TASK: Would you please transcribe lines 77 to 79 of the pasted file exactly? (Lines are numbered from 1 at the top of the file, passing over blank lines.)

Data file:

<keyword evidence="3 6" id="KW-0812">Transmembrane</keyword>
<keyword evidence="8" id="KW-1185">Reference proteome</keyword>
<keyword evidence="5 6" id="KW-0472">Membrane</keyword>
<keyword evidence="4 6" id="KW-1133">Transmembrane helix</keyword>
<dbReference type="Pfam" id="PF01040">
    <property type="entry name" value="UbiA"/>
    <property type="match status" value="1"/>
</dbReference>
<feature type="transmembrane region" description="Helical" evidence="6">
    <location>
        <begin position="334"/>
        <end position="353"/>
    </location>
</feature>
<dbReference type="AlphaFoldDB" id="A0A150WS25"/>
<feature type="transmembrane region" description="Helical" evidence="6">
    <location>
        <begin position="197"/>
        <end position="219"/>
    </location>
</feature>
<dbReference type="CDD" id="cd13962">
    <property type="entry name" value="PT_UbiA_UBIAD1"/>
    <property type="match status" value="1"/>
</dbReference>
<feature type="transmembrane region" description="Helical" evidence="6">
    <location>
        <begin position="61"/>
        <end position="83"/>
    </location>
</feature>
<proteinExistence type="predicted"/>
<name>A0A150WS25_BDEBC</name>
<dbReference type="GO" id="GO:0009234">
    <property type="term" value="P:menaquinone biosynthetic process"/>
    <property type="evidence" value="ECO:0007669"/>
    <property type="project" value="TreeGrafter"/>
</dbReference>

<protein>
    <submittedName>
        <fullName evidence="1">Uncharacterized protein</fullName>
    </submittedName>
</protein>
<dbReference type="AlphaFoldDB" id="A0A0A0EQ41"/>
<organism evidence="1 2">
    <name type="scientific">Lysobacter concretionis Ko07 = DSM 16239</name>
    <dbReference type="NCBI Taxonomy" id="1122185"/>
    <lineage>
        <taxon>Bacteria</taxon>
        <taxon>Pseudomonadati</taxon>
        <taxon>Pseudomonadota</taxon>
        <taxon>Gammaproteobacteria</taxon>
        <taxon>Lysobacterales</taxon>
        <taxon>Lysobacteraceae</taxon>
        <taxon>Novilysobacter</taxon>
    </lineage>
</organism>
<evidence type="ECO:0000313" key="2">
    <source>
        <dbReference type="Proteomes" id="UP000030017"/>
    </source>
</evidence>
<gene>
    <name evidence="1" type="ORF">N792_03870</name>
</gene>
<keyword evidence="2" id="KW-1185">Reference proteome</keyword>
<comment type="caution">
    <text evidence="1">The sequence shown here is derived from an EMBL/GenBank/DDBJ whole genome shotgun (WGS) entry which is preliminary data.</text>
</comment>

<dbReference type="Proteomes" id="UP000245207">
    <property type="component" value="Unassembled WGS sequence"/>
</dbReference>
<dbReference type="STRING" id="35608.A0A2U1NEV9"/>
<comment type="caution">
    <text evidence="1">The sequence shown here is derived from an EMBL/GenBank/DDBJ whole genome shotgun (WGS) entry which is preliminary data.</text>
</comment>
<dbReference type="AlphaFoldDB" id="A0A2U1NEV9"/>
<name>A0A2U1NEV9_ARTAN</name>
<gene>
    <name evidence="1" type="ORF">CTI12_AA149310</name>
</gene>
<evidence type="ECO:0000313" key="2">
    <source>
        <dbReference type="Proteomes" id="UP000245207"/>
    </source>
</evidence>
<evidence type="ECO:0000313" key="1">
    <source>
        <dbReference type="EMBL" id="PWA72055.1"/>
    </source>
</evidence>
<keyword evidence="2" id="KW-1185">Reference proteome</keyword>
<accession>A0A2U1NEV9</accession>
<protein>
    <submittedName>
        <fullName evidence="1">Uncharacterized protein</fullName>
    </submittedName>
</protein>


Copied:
<dbReference type="AlphaFoldDB" id="A0A2U1NEV9"/>
<name>A0A2U1NEV9_ARTAN</name>
<gene>